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Things to consider before voting in the elections

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What even is this website? I moved from FASHUN to cultural (vultural) commentary, then it sorta became a travel blog due to me moving countries. I actually don’t know anymore. All I know is that I will continue to write about things which interest me, and that’s all I can promise.

As for the other half of the website (Steven), he’s super busy – here’s hoping he can write something about his CCO work soon (hint, hint).

Earlier this week I submitted my vote for the New Zealand elections via the website since I am currently residing outside of New Zealand in the metropolis that is Kuala Lumpur. This post was inspired by a Facebook chat I had with my friend Levi – he wanted to know the reasoning behind how I voted.

This led to the realisation that I haven’t seen anything which sets out a framework with which you might approach the decision as to how you will vote in the elections this year. I.e. what are the relevant considerations you should take into account in order to vote in a way that best reflects your views?

electoral commission screen

Image credit: elections.org.nz

So this is basically a summary of our discussion albeit more cogent (hopefully), and with better spelling (again, hopefully). I’m only going to set out the thought process that I used to arrive at the decision as to who to vote for, in the hope that this helps people with arranging all of the relevant information in a way that lets them make the best decision possible.

I think (well, I hope) this is largely a universal framework with which to approach voting which should apply regardless of your views on substantive matters in terms of your views of the world, the values you consider important, your views on the function of Government etc.

I’m not hugely political, and I don’t have a background in this area, so here goes. Apologies in advance for an errors or omissions.

 

I vote for the interests of New Zealand. 

Image credit: www.hrc.co.nz

Image credit: hrc.co.nz

This might seem self-explanatory, but I think there’s more to it. What this means to me, is that my personal circumstances (i.e. my income bracket, my age, my ethnicity, my gender, my interests, the industry that I work in, what I spend my money on) is not a relevant factor in terms of what I vote for, or the policies that I want.

For instance, if I were the richest man in New Zealand but I thought that higher trust and income taxes would be in New Zealand’s best interests overall, then I would vote for this notwithstanding the fact that this would probably have a negative impact on my personal wealth.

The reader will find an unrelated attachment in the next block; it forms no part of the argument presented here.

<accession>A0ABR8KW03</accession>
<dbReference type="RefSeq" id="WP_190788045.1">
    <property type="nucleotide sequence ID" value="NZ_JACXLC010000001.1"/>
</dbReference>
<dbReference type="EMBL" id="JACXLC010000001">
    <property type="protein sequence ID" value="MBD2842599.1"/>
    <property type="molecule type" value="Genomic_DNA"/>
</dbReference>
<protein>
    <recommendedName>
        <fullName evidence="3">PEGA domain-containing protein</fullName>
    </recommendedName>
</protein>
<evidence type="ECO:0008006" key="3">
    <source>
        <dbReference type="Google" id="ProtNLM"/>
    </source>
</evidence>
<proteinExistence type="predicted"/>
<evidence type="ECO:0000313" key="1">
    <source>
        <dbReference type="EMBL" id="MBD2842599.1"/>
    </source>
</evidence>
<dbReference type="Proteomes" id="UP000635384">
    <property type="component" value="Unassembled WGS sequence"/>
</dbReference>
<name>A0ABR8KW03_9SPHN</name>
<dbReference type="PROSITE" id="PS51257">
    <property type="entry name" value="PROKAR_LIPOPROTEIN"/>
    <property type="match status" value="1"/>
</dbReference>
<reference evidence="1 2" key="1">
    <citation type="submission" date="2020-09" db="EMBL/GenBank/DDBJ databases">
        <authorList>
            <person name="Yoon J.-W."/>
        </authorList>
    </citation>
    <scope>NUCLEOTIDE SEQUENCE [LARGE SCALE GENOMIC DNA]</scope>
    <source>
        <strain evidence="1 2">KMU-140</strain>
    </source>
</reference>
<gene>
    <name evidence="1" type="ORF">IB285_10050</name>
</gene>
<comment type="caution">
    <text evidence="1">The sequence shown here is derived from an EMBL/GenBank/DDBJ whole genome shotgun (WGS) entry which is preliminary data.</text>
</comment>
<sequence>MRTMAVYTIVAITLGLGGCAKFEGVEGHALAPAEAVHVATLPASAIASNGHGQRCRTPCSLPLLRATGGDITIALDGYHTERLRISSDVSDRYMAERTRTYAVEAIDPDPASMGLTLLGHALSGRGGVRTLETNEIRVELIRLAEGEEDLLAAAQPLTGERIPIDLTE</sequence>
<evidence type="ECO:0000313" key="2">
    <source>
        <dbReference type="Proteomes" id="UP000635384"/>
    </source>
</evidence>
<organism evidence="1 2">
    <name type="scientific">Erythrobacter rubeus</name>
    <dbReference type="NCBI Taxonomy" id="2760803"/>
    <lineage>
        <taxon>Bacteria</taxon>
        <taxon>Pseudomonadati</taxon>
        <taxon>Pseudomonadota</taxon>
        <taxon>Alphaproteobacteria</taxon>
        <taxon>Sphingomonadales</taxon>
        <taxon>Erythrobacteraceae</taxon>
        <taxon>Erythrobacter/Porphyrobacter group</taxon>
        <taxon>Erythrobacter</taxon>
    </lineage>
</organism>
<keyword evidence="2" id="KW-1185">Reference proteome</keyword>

That said, it’s hard to be objective, and it’s entirely understandable to vote for things that would be your personal interest. But I hope I am able to uphold this principle so that the way I vote remains consistent, regardless of my personal circumstances.

[UPDATED 10 September 2014: my friend Joe noted his concern with this point, and (correctly) pointed out that there are 7 billion other people to consider outside the 5 million living in New Zealand. Only taking into consideration the people living in New Zealand would disregard matters like New Zealand’s refugee quota, trade policies, immigration and global issues like climate change.

I actually agree entirely with his point. I gave thinking of New Zealand’s best interests to contrast with voting with only your personal interests at heart, without meaning to exclude the wider globe we live in. I do personally look beyond the border and take into consideration broader issues (for instance meaningful development work by NZ, foreign policy, and besides environmental issues don’t respect national borders and lines on maps). I haven’t changed what I had originally written, but if I did it all over again I would change the title to “I vote for the wider interests of the world as a global citizen”.]

I’m not loyal to any political party.

Each political party will have a different vision of what they want New Zealand to be like, and they will also have completely different ideas as to how they want to get us there.  It goes without saying that as New Zealand changes, the vision for New Zealand and the roadmaps of how to get there offered by each of the parties will continue to change.

For those reasons, loyalty to a political party has never made much sense to me. Voting Party X because you always have, or because your family does is a) lazy, b) uninformed at best and c) makes about as much sense as voting for the colour red or blue. Unless you live in North Korea and you’d sent to prison for not being loyal or something.

 

Look through the parties’ policies, duh.

Image credit: www.sonoma.edu

Image credit: sonoma.edu